Let’s forget all the sideshow stuff for a change and concentrate on what actually matters: It was good to see Tiger Woods on live TV again, at TPC Sawgrass, in Ponte Vedra Beach, Fla.
Surely, it was nothing like the first time we all saw him on live TV at TPC Sawgrass, on the course itself. That was in the summer of ’94, when the kid was winning the U.S. Amateur at age 18, with his stick legs and loose shorts, wearing a straw hat in the hot wind. That’s when he became the youngest person to win a U.S. Amateur, the son of black father and a Thai mother, almost smart enough to get in Stanford without his golf, an elite child golfer without even the annoying whiff of the country club in him. We couldn’t get enough of Eldrick. He was the brand new day.
And then today, 16 years later, he was back at TPC Sawgrass, this time in its fortress of a clubhouse, emerging from behind a blue curtain that kept us from … who knows exactly what and who cares? The beauty of tournament golf — for the players, for the fans, for the TV cameras, for the writers — is that there’s nowhere to hide. We see it all. More and more in modern life, we want to see it all off the course, too. Woods is not built for that, and I’m sympathetic. He wants his own life behind the curtain.
When he finally did emerge from behind that blue curtain, after three months out of the public eye, my first thought was, “It’s good to see him.” Tiger Woods has been an important part of my life for 16 years now. If your feelings about golf are more than casual, you might feel the same thing.
He looked different. Pale and burdened and smaller than normal. Unsure where to look. He sounded different, too. Tiger is almost hyper-articulate. You can put his on-the-fly quotes straight in the paper, and the verb and the subject always agree. But now he was reading, racing through some parts, looking up and pausing dramatically at others. Sure, part of it was acting. A lot of life is acting.
But only the most viciously cynical person would not take what he said at face value. He said he’s never taken performance-enhancing drugs. I choose to believe him. He said he’ll return to golf eventually. Of course he will. He said his highest priorities were his wife and his children and reclaiming the values with which he was raised. That, of course, is the heart of whole thing.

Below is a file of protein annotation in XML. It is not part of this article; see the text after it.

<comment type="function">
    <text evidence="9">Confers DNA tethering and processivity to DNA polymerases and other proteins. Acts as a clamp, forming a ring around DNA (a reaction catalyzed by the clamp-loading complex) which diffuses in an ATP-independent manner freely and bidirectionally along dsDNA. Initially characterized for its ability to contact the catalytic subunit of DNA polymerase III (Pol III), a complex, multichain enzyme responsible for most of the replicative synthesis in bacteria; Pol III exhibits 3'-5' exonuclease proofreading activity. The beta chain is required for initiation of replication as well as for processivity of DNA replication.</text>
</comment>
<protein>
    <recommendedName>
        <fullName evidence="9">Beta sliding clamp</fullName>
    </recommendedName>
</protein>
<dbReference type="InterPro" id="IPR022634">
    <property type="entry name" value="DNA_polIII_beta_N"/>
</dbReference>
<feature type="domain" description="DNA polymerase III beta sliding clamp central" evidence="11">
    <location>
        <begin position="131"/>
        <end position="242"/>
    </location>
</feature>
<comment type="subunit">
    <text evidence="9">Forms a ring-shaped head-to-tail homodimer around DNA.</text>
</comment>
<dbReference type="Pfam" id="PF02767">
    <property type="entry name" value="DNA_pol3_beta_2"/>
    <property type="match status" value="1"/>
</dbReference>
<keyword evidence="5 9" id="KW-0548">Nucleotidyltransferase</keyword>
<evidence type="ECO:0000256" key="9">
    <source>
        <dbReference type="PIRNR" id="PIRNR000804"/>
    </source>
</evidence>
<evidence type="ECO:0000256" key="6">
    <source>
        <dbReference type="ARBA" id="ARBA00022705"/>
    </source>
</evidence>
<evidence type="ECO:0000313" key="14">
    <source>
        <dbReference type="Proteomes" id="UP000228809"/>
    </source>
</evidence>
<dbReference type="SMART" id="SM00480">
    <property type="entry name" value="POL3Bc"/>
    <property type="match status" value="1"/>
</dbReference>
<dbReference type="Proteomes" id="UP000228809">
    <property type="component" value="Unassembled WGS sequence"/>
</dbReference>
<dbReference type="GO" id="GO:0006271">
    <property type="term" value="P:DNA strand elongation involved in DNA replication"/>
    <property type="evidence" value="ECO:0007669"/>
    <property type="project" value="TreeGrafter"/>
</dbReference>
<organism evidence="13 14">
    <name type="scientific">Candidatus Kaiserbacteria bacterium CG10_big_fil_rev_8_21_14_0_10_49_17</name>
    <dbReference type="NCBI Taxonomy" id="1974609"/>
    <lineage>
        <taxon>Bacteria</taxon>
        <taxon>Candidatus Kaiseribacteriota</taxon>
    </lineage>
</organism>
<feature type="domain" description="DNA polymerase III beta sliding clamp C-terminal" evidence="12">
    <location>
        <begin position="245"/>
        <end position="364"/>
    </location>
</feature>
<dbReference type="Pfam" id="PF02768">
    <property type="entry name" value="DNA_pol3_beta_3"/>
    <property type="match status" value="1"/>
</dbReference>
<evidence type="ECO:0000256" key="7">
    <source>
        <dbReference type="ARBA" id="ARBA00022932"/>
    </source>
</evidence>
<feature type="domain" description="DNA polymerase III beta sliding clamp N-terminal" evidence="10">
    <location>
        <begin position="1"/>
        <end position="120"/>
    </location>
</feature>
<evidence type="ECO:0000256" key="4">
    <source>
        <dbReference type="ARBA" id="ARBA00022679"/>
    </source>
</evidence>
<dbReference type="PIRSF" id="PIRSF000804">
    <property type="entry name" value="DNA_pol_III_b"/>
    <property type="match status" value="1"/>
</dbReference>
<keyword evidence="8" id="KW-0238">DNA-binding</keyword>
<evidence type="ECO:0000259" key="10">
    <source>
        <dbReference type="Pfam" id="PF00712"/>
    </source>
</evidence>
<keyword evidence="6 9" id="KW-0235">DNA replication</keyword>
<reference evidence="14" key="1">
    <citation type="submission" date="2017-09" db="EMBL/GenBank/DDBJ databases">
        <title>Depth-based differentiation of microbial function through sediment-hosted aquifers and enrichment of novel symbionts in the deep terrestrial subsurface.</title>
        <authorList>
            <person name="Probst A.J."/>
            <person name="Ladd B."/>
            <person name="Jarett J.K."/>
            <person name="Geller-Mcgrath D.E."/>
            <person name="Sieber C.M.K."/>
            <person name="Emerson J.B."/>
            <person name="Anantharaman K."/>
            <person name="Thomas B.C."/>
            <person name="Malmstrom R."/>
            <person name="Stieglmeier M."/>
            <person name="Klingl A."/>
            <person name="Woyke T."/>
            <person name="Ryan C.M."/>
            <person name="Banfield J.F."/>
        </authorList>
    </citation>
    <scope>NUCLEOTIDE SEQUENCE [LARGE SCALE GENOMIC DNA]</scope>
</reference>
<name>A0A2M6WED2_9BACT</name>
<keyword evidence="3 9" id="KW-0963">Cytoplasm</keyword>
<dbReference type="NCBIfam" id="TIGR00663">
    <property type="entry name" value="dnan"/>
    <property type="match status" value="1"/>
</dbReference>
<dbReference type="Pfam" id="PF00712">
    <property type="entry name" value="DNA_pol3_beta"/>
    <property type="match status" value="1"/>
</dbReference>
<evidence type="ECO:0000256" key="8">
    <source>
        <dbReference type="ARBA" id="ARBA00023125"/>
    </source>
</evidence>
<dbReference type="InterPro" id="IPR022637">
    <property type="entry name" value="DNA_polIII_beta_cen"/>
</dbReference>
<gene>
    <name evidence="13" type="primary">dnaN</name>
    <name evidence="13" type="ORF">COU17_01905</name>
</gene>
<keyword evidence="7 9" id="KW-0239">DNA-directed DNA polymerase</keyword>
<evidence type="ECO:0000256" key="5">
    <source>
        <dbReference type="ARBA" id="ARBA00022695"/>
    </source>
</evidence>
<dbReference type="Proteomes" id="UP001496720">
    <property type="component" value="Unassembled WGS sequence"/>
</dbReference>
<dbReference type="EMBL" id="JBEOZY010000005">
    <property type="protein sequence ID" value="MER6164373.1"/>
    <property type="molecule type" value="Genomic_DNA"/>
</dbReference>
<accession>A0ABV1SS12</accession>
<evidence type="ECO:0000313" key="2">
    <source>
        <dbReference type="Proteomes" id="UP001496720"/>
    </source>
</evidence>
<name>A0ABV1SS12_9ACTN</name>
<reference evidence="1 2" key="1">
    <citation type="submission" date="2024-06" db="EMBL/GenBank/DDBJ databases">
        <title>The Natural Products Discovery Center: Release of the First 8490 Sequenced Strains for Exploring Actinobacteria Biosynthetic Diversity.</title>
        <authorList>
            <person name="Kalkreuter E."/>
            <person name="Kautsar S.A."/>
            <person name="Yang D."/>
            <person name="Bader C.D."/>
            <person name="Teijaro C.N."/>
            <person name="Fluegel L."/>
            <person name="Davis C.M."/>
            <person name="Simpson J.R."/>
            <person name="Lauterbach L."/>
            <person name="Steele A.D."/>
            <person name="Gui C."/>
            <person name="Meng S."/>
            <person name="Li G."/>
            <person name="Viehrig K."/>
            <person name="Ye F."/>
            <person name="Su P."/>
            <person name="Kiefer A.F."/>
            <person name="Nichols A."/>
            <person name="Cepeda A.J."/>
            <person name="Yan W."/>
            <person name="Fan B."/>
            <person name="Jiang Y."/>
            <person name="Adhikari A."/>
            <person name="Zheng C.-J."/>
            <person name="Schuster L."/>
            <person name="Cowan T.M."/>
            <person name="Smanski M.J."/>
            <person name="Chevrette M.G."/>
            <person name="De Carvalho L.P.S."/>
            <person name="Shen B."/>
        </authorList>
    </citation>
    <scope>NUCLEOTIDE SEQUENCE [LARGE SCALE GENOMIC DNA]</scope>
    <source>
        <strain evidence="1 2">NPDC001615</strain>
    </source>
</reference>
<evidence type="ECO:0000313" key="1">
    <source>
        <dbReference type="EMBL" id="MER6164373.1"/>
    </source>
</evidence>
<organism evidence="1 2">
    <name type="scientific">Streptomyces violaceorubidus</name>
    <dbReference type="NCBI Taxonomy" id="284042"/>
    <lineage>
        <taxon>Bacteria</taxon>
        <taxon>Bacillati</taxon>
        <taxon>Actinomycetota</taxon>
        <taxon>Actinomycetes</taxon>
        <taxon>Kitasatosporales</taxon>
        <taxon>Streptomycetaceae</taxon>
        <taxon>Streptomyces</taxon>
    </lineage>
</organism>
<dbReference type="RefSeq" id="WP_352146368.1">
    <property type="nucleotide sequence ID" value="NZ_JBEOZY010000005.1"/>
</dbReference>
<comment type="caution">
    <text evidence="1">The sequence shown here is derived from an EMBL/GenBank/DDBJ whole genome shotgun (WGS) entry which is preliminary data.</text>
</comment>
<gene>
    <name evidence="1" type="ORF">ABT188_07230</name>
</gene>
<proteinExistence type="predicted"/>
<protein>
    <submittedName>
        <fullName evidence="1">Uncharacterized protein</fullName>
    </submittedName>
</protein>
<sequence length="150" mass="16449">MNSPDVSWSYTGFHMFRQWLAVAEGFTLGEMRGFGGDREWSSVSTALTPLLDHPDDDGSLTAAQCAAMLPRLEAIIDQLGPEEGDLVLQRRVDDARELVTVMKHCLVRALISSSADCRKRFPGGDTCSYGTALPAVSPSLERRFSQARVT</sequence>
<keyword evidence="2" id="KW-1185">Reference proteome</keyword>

Those photos on the clubhouse walls at TPC Sawgrass, showing Eldrick in ’94 making golf history without a dime on the line, you can imagine what seeing them must evoke for Woods. All that promise. He overdelivered and underdelivered. Well, that’s life, right? You take one path and the door closes behind you, forever. Every single one of us will make wrong choices. Oops, can I go back? No. All you can do is accept, make amends, improve and go forward. That to me is what Tiger did today, with much of the world watching. He’s a public figure, no matter how much that may pain him to admit. Public figures have to do weird things. He’s been doing this in private for a while, I’m sure. Anyway, he took the step forward.
It can’t be easy. Think how weird and awkward this must be for Woods, shy to begin with, to have to apologize for having affairs with millions watching and his mother sitting in the first row. I mean, it’s not like he’s a politician or a religious leader, is it? And then the straight-on camera goes on the fritz so now we have this odd over-the-shoulder angle that gives us Tiger in profile and his mother looking right at him. It’s almost pathetic that it’s come to this.
Ted Kennedy drove off a bridge in ’68 on Martha’s Vineyard and a woman died, and he went on TV to reclaim his public life. Now, four decades later, an athlete has affairs and has to do the same. It makes my skin crawl. I like my reality TV with play-by-play from Johnny Miller.
Now that ’94 U.S. Amateur, Johnny going ga-ga over Eldrick, that was real and live TV. This whole thing today was staged TV, a sad spectacle, really. ESPN was talking about devoting hours of coverage to Woods’s 15 minutes of Friday-morning fame.
But Woods, to his credit, accepted where he is. He did it. Golfers are maybe better equipped to handle reality than other athletes. The roots of the game, at every level, are to accept where your ball is and use whatever intelligence and skill you have and make the best of your situation. That’s what Woods did today. He took his beloved baby steps — one baby step, really — into the next chapter of his life. He took responsibility. He’s going to try to make things right at home. He sounded like a man, a man who was sorry.
He also talked about cleaning up his behavior on the golf course. That’s the part that made me nervous. His fierce golfing intensity — almost frightening, really — when he made his first public stand at Sawgrass is what sucked us in in the first place. But today was not a day for golfing intensity. It was the first step in the long walk from the clubhouse to the practice tee.